Program supports inclusive STEM experience
Two Faculty of Education researchers are removing barriers for students with developmental disabilities in science, technology, engineering and mathematics (STEM) education.
Applied Behavior Analysis Professor, Nicole Neil and STEM Education professor, Anton Puvirajah have created the STEM and Social Skills (S3) program to support students with autism spectrum disorder (ASD).
The goal is to develop students’ STEM abilities and social skills.
The program develops students’ STEM knowledge through engaging and ability appropriate activities in coding, structural engineering, fluid dynamics, and electrical circuits, said Puvirajah.
In addition, students develop social skills that are relevant for STEM, such as asking questions and responding to feedback through video-modeling. This method is used in combination with other applied behaviour analysis teaching strategies, such as prompting and reinforcement within the group, added Neil.
“We offered the S3 program through an informal learning context to ensure that participants had as much agency and ownership as possible during their involvement,” said Puvirajah.
As a result, the preliminary results have been impressive. The researchers found students showed a greater interest in STEM careers at the end of the program and there was an increase in positive attitudes towards STEM subject areas. Parents and students were also positive about the program’s format and content, said Neil.
The S3 program is important because students with developmental disabilities often receive inadequate or superficial STEM experiences because these programs do not leverage students’ strengths and abilities. Furthermore, these experiences may be too challenging or not challenging enough for them, said Puvirajah.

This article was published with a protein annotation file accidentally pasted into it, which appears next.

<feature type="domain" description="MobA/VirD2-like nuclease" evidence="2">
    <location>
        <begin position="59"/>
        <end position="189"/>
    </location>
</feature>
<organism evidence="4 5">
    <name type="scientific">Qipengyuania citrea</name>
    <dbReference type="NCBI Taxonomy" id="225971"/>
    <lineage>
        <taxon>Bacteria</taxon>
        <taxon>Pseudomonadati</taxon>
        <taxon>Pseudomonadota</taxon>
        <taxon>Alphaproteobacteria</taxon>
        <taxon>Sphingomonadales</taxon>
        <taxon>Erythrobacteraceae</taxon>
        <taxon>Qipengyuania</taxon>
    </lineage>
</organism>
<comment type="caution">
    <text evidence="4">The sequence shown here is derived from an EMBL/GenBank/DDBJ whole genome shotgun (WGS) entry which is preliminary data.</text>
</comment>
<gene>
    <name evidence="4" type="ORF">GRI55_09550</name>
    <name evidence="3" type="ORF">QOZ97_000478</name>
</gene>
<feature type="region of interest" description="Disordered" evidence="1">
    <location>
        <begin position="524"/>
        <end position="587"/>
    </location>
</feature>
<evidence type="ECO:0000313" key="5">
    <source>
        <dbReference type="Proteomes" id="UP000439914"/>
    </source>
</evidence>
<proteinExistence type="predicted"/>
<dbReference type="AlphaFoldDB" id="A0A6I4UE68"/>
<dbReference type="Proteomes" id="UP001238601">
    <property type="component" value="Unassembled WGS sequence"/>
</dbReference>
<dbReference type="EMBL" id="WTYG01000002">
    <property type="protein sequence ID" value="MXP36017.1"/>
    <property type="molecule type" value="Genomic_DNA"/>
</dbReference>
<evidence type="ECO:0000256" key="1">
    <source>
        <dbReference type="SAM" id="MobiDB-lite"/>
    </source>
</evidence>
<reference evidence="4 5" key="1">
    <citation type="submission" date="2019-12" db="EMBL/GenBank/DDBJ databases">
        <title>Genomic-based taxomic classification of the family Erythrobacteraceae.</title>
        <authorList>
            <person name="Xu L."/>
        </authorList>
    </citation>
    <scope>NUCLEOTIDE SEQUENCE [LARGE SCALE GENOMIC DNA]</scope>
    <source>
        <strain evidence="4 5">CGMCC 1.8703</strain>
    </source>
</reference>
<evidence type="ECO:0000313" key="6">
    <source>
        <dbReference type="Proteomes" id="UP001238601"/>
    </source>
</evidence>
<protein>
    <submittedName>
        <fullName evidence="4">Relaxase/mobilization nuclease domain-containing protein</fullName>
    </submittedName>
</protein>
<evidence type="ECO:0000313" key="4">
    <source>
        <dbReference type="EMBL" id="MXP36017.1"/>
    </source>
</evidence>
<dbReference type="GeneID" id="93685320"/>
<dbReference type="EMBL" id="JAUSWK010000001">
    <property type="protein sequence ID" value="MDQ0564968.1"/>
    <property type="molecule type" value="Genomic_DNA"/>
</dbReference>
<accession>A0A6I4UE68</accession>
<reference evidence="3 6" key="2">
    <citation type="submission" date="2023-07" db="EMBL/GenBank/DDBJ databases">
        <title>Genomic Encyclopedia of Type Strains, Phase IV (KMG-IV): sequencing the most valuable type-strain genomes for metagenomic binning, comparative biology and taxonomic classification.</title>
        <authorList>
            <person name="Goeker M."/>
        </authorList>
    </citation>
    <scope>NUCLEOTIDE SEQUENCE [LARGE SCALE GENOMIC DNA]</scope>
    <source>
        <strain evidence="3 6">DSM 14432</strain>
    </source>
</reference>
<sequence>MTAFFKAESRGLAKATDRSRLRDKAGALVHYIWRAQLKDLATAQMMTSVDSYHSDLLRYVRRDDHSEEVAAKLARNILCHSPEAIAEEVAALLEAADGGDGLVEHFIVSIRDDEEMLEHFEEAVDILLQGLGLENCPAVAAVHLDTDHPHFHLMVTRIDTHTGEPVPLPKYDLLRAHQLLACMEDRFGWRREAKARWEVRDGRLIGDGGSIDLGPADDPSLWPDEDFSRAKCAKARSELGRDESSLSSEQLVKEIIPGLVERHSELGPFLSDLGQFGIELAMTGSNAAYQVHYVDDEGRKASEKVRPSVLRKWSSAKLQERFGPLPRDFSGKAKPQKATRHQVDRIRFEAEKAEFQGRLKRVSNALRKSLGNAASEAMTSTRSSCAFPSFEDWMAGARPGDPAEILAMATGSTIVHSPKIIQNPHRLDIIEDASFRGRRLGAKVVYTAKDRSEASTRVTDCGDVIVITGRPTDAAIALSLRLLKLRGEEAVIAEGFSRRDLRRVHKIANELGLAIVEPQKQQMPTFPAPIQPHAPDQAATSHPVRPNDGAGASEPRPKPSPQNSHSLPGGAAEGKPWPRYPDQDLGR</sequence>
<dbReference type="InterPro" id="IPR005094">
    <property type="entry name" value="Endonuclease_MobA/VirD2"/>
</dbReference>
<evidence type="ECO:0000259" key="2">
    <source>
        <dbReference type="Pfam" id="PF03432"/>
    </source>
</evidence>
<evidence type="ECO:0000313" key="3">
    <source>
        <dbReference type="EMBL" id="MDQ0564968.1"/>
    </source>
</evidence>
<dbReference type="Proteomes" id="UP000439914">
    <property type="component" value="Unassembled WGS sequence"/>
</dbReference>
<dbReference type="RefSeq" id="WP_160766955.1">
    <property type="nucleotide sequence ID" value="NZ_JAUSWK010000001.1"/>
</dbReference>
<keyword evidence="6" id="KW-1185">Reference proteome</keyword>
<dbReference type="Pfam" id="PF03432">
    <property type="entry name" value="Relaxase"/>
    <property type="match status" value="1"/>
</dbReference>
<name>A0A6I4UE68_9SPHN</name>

Students with developmental disabilities also have fewer opportunities than their typically developing peers to participate in STEM outside of school.
“They might experience physical or sensory barriers when attending community settings, like museums or camps that offer STEM programming,” said Neil. “They could also face social barriers as some families report they feel frustrated with how others react to their presence or it could also be that programming and material isn’t presented in an accessible way.”
Puvirajah added STEM programs need to create high quality, affordable, STEM programs where facilitators have the expertise and the ability to work and support students with developmental disabilities in achieving their learning goals instead of offering programs that just pass the time.
In fact, evidence suggests out of school and informal education experiences are important for developing young student’s knowledge of STEM and interest in STEM careers, said Neil.
“An afterschool STEM program is voluntary and there’s a lot of flexibility in how programming is offered. It’s also been used to encourage other underrepresented groups to engage in STEM, such as programs for women and girls, by providing both social and academic support,” she said.
The pilot study involved a small number students with ASD between the ages of 11-15. They’re hoping future research will involve a broader age range of students and additional diagnoses of developmental disabilities.
Going forward, researchers and the London Children’s Museum will work together to develop and evaluate inclusive STEM programming when pandemic restrictions are lifted.
Neil and Puvirajah will present their S3 program at the Let’s Talk Education Speaker Series in March.